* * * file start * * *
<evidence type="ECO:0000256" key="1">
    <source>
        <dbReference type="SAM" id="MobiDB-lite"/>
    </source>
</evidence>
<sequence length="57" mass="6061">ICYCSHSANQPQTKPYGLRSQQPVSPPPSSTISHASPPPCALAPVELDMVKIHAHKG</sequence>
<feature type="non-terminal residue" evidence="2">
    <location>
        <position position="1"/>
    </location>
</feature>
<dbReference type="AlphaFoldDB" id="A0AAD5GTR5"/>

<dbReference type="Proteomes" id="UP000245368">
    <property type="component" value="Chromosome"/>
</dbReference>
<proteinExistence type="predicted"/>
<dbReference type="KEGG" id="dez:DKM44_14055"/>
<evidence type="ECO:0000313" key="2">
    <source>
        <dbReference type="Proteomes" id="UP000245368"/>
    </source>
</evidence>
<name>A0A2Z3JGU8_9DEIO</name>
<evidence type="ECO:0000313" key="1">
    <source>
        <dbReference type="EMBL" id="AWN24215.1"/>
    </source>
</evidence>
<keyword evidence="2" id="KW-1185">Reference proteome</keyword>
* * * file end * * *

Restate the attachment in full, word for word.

<evidence type="ECO:0000256" key="1">
    <source>
        <dbReference type="SAM" id="MobiDB-lite"/>
    </source>
</evidence>
<sequence length="57" mass="6061">ICYCSHSANQPQTKPYGLRSQQPVSPPPSSTISHASPPPCALAPVELDMVKIHAHKG</sequence>
<feature type="non-terminal residue" evidence="2">
    <location>
        <position position="1"/>
    </location>
</feature>
<dbReference type="AlphaFoldDB" id="A0AAD5GTR5"/>

<dbReference type="Proteomes" id="UP000245368">
    <property type="component" value="Chromosome"/>
</dbReference>
<proteinExistence type="predicted"/>
<dbReference type="KEGG" id="dez:DKM44_14055"/>
<evidence type="ECO:0000313" key="2">
    <source>
        <dbReference type="Proteomes" id="UP000245368"/>
    </source>
</evidence>
<name>A0A2Z3JGU8_9DEIO</name>
<evidence type="ECO:0000313" key="1">
    <source>
        <dbReference type="EMBL" id="AWN24215.1"/>
    </source>
</evidence>
<keyword evidence="2" id="KW-1185">Reference proteome</keyword>